#1071: 2012, Savages, Husbands

by Jackie_South on March 19, 2016

2016 has been a busy old time for us all here at All That’s Left one way and another in our lives beyond this blog, hence our frankly shameful lack of output this year. For me, it has also meant that I haven’t been to any gigs this year until Thursday.

But what a great gig it was. George, I and a couple of mates crammed into the Roundhouse to watch the black-clad post-punk women of Savages rock out in a blistering performance, akin to early Siouxsie and the Banshees with the volume turned up to 11. All were on top form: Fay Milton tight driving drums, Ayse Hassan’s Jah Wobble-ish bass, and “savage” pretty much sums up Gemma Thompson’s lead guitar.

But most striking of all was vocalist Jehnnie Beth, cropped gel-slicked hair, midriff exposed beneath an unbuttoned black shirt, in one of the most intense performances since early Sinead O’Connor, broken only by her brief chats to the audience in her lusciously French-lilted accent. During Hit Me, she strode out into the middle of the audience across their shoulders, tethered to the stage by a thin umbilical cord of microphone lead, teasing “Will you catch me if you fall?”, in the most intense, awe-inspiring, mesmerising, attention-black-hole of a performance by a lead singer I have seen since Brett Anderson at the Brixton Academy 23 years ago.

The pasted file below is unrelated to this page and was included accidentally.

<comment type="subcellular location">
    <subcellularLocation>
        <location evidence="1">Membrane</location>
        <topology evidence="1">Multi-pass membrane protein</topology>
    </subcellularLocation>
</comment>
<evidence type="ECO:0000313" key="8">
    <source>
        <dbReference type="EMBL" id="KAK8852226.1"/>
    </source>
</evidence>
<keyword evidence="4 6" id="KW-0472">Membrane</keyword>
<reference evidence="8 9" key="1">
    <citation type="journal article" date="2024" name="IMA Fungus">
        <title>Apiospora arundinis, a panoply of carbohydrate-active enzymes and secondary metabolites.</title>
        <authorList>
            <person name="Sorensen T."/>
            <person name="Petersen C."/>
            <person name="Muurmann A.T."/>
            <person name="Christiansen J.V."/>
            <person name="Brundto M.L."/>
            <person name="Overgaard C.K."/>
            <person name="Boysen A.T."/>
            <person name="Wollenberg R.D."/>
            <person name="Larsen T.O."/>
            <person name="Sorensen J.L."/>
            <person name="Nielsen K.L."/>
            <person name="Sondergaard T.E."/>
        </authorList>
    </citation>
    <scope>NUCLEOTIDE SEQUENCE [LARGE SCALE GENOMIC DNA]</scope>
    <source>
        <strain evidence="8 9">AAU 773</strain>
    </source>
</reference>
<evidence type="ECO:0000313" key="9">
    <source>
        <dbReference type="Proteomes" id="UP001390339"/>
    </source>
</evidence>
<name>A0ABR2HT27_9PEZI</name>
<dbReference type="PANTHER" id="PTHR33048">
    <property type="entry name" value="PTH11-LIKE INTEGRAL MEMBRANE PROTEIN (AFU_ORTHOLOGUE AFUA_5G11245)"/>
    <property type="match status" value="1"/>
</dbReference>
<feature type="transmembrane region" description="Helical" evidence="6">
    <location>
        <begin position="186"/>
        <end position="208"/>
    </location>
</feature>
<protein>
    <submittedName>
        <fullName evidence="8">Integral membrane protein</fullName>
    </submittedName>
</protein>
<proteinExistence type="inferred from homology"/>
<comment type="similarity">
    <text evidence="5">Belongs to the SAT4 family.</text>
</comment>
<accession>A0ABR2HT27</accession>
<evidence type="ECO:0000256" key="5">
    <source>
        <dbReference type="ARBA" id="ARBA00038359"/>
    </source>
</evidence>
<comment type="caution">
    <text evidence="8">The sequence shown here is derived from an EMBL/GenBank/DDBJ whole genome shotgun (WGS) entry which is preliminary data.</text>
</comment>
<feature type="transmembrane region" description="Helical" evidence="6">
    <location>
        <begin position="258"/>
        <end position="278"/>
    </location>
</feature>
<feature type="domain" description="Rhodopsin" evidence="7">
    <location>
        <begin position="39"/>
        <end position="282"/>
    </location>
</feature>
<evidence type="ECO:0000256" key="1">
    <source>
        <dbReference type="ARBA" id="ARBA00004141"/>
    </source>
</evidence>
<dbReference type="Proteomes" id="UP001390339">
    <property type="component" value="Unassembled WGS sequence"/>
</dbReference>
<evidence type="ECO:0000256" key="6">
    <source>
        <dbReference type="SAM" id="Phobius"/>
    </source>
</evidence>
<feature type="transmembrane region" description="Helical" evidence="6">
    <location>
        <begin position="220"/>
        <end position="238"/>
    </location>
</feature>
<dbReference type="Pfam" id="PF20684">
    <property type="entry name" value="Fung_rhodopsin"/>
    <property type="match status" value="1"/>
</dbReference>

I’ve picked their debut song for Songs to Learn and Sing. Husbands stitches together a furious opening bass akin to Holiday in Cambodia, with some truly dark lyrics:

Oh, I woke up and I saw
The face of a guy
I don’t know who he was
He had no eyes.

The refrain of “My husbands, husbands, husbands…” is a straight lift from Patti Smith’s of “Horses, Horses, Horses…” on Land. But, of course, there’s nothing wrong in that. Jehnnie Beth is a true rock goddess for our times.

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